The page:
Crunching the Numbers – Changing Teams

When selecting our SuperCoach sides, a lot of thought often goes into which players have changed teams.
Maybe they’ll get a better chance to play, maybe their role will change, or maybe they just need a fresh start.

Are there any stats to back this notion up, however? Looking at the averages for the 30 players involved in 2016’s AFL Trade Period makes for interesting reading.

The improvers

When considering which players became better players at their new club, I’ve set a parameter that their SuperCoach average must have improved by at least 10 points per game.

Of the 30 freshly traded players, 11 (or 37%) actually boosted their season average by 10 points or more.

Jarrod Witts was the standout from this group, taking his average from 50 up to 94.3. Well done if you jumped on the new Sun.

Will Hoskin-Elliott (49 to 81.3) and Jack Steele (63.8 to 91.1) were the next on the table.

Aaron Black, Michael Hibberd, Marley Williams, Tom Mitchell, James Stewart, Toby Nankervis, Joel Hamling and Bradley Hill were the other in this group, but as you can see, there’s no discernible pattern.

They’re not all midfielders, they’re not all coming off injuries.

Maybe pure game-time is the common denominator, but Mitchell, Hamling and Hill all played regularly before switching clubs.

The rest

For the other 19 players (63%), they either improved by less than 10 points per game, or went backwards all together.

In total, 15 (exactly half) players’ averages regressed, with 10 dropping by more than 10 points per game.

Veterans Sam Mitchell, Jordan Lewis and Brett Deledio were in this bunch, as expected.

In total, the average improvement across the the 30 players was a whopping +1.71. Yep, the difference across the board was negligible. So what if we add some more parameters?


Firstly, let’s get rid of those players on the wrong side of 30. Lewis and Sam Mitchell are the only guys from that category, leaving 28 players. The average improvement per player rises to +2.63.

Let’s drop down a bit more, to 27. In the list of players who were traded before their 27th birthday, 23 names appear. And with the older guys out, the average improvement rises again, to +5.26. It doesn’t seem like much, but that’s doubled, so fairly significant.

If we lower the age bracket to 24 years or younger, our list drops to just 12 names. But the average improvement per player jumps to a very encouraging +7.1.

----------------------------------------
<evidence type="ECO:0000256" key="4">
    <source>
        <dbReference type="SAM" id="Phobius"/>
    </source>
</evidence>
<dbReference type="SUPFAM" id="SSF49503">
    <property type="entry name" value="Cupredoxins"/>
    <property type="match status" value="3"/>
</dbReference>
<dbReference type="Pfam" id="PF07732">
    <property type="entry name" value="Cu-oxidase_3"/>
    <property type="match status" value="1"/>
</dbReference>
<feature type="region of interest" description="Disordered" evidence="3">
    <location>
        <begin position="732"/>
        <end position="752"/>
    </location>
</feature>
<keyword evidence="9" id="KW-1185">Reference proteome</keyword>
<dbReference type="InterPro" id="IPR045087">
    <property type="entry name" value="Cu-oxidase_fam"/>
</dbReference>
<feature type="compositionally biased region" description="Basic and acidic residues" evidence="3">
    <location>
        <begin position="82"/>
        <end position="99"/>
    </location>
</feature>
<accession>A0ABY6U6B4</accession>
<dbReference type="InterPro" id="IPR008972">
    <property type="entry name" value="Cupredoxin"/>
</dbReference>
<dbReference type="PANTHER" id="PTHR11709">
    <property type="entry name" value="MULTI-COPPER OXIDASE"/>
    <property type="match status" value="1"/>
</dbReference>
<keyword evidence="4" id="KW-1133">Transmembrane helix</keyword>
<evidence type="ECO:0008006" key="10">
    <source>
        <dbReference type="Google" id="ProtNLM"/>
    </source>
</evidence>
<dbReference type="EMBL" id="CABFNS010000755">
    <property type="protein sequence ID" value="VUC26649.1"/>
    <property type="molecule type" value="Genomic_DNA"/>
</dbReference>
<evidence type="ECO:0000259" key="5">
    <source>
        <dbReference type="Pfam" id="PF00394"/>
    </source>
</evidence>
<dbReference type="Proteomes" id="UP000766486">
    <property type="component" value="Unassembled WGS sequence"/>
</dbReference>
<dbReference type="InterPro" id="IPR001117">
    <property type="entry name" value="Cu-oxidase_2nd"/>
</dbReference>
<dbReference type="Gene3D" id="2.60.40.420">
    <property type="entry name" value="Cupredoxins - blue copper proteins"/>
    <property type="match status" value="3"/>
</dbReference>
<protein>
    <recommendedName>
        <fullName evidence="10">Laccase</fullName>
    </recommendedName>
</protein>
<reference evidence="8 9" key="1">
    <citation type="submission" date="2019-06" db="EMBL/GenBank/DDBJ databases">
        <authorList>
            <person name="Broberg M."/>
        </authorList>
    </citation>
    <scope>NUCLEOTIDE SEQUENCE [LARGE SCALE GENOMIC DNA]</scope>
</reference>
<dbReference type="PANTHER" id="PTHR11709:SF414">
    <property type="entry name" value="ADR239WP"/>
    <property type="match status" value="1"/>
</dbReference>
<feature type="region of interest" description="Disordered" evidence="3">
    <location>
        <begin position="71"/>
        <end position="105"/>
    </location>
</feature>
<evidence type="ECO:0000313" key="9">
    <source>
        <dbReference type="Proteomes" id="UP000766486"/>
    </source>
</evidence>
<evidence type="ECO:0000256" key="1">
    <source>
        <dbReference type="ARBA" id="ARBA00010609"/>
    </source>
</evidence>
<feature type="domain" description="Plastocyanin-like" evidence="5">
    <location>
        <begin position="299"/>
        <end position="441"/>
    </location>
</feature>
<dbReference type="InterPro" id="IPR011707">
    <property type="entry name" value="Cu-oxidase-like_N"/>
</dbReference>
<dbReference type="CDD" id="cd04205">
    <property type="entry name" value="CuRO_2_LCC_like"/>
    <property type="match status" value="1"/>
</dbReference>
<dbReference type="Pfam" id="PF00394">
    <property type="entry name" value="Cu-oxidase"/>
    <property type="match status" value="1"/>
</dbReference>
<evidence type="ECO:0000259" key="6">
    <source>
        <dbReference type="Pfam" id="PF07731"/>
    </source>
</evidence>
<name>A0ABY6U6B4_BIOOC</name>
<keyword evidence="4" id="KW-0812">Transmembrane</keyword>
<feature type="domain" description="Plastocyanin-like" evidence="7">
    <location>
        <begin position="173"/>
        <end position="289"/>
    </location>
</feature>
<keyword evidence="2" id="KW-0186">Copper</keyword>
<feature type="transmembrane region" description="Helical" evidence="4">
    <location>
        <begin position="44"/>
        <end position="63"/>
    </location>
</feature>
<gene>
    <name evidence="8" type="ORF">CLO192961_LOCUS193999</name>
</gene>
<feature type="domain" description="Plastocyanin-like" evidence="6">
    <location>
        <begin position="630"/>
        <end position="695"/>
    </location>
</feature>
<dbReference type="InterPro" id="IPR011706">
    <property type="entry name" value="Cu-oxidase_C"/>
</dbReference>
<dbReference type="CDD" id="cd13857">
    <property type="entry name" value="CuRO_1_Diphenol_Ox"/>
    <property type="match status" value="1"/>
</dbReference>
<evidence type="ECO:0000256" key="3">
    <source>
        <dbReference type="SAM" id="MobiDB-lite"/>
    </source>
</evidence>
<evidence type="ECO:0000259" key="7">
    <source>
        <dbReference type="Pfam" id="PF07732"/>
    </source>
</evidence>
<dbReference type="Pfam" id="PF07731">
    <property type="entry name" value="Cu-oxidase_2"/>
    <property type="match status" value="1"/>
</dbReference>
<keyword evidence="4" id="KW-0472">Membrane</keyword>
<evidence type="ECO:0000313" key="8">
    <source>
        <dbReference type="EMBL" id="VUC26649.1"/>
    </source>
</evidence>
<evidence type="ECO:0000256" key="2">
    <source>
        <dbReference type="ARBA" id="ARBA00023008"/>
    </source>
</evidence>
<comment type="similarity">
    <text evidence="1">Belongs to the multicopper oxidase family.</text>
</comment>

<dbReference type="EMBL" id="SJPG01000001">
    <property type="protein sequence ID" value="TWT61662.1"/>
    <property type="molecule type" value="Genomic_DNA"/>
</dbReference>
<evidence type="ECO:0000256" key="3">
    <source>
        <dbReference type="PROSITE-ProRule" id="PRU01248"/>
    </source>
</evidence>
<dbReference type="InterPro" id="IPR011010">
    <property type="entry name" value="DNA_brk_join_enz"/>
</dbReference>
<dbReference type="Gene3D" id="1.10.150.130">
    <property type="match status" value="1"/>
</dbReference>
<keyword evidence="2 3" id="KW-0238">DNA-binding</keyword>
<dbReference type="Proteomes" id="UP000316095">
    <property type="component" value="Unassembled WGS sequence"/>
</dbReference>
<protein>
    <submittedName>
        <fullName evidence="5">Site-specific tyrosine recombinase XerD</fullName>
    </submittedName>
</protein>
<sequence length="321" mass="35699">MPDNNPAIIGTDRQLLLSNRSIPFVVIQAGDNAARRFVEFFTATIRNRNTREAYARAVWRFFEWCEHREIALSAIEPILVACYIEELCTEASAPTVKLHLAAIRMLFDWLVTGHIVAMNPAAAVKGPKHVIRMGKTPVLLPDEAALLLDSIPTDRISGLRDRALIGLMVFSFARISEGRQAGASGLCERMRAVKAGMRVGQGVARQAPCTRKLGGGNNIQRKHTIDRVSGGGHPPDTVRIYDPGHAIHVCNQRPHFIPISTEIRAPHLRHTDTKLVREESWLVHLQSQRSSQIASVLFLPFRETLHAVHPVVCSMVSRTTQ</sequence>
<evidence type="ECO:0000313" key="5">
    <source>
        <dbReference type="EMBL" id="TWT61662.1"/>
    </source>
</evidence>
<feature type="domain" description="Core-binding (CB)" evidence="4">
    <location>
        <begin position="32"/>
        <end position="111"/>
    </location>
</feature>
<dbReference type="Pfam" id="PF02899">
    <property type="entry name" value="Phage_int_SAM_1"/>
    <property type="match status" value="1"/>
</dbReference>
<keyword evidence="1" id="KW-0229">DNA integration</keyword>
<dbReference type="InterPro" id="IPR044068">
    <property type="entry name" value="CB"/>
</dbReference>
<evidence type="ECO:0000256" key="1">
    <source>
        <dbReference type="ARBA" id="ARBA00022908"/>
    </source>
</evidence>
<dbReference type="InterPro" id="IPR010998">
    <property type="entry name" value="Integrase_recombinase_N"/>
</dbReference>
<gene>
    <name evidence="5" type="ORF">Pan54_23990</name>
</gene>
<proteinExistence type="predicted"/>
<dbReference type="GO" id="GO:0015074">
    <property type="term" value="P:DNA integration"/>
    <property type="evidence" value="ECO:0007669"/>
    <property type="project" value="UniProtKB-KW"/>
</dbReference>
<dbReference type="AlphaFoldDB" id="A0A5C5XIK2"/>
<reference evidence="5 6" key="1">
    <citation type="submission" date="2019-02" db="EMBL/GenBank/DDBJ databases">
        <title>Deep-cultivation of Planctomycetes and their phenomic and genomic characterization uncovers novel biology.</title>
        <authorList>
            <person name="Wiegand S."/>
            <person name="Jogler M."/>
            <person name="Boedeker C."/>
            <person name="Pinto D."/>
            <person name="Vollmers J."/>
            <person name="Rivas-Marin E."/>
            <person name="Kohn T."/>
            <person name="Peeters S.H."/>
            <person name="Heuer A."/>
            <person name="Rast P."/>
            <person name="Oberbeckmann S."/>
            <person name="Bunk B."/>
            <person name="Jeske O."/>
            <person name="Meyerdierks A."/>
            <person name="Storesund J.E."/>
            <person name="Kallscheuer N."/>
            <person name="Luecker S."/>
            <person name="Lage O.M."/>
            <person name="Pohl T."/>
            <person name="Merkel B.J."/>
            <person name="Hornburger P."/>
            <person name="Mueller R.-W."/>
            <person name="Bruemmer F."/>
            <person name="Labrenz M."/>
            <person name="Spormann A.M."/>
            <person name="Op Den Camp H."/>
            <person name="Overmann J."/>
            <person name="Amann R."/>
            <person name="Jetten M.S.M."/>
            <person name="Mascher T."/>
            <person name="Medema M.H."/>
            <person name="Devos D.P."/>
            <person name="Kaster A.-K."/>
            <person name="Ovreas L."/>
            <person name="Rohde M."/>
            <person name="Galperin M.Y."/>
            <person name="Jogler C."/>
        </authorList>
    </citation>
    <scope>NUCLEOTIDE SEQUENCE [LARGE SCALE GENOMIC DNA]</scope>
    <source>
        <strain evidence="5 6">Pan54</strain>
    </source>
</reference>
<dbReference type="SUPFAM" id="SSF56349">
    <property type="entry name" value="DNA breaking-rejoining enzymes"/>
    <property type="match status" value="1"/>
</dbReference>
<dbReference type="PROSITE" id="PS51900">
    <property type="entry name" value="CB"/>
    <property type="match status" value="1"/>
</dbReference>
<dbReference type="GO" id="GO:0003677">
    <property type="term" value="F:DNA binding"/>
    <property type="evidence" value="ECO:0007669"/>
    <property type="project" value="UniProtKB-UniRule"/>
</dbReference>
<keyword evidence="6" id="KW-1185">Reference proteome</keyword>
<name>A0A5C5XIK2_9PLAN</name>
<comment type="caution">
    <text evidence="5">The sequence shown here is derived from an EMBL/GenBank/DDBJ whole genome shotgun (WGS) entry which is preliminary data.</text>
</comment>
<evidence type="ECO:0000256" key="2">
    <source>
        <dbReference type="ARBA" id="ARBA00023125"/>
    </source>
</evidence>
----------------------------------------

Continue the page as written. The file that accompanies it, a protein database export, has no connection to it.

Of these 12, nine saw improvements, three didn’t. So we can say that purely off 2016 numbers, if you picked a traded player who was younger than 24 years old, there was a 75% chance he improved on his 2016 numbers.

[table id=1 /]


So, can we take anything away from these figures?

A seven point increase for the youngest group might actually be worth looking into. Who’s in that boat from the most recent Trade Period?

From the most recent batch, there’s 13 players traded before their 24th birthday. They are Charlie Cameron, Harrison Wigg, Jake Lever, Josh Schache, Lachie Weller, Harley Balic, Darcy Lang, Adam Saad, Matthew Kennedy, Jarman Impey, Logan Austin, Sam Murray and Jake Stringer. 

Looking at those names, it would be fair to say that they’re all a chance to improve, especially Lachie Weller and Matthew Kennedy, in my opinion.

But, I wouldn’t be selecting a player just because they fit this category. Jaeger O’Meara, who looked the safest bet from the under 24s last season, saw the greatest drop-off of all (down 33.9 points on his 2014 numbers).

Would love to hear your thoughts. Is it a green light for all traded players? Or is just an old wives’ tale?

7 thoughts on “Crunching the Numbers – Changing Teams

    1. thanks notPowerade. Umm, oh boy. Jakey String. The Bombers say he’ll have stints through the middle, but too many doubts for me. The injuries, the mental, the work-rate…


  1. Wouldn’t be going anywhere near Gibbs and Gazza. Go the improvers there is plenty of value to be looked at. Kennedy Blakely worth a punt. Money saved goes down back and forward. Don’t trust Stringer either but he could pull a rabbit out of the hat early and make cash but…


    1. Totally agreed Grunter. Especially on Stringer – won’t be a keeper but a chance to make good coin early in Essendon wins…


  2. Players 24 & under playing regular games i expect would increase there average (on average) regardless of being traded or not. You would really need to look in to that to give this any weight. Players in this braket are mostly on an upward trajectory

    My very humble opinion would be that in fact the best age group to target in your analysis would be 26-29 as these players are more likely to have established a base line average & then the filter of being traded can be added to see if any relevance.


    1. That’s fair Tony. And I completely agree – because the difference between the U24s and U27s wasn’t that much. Hibberd, Mitchell and Prestia were in that category last year. This year those in the 26-29 group include Devon Smith, Jack Watts, Hayden Crozier, Aaron Young, Nathan Wilson, Brandon Matera, etc.


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